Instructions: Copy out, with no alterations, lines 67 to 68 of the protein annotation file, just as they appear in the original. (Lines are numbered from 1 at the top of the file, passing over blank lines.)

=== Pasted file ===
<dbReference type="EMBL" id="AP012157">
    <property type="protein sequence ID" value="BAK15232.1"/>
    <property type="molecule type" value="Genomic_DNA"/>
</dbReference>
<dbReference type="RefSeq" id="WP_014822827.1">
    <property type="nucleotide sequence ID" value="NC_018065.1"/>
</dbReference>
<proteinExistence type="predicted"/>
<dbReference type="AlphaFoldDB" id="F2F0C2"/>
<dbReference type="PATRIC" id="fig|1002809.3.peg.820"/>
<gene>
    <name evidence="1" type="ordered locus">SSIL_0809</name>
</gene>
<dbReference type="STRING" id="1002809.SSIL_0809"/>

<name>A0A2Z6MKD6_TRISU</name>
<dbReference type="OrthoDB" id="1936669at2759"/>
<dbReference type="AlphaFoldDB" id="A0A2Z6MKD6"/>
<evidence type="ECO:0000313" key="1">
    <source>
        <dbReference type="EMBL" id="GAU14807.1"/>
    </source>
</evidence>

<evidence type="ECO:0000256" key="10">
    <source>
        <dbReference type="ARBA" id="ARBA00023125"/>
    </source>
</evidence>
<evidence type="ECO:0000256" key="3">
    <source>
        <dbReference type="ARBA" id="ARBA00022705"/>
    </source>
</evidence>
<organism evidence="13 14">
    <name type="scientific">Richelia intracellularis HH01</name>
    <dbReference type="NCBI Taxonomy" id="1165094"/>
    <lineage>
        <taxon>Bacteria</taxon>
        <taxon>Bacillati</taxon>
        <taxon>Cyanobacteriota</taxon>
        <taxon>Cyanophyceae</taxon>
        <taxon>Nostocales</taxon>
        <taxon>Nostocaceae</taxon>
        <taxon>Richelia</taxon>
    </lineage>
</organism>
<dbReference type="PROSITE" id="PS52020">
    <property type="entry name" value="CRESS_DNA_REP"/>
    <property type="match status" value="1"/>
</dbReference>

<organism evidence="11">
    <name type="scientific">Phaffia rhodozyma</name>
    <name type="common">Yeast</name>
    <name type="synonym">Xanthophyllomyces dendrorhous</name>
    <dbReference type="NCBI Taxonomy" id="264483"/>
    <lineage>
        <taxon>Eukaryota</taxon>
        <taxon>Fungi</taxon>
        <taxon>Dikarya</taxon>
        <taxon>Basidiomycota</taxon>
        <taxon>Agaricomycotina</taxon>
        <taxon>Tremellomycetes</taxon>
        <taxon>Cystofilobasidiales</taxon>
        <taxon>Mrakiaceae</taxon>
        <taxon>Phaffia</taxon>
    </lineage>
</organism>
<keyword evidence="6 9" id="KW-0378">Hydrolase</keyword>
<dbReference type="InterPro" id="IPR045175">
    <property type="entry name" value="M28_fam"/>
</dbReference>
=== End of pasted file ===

<keyword evidence="6 9" id="KW-0378">Hydrolase</keyword>
<dbReference type="InterPro" id="IPR045175">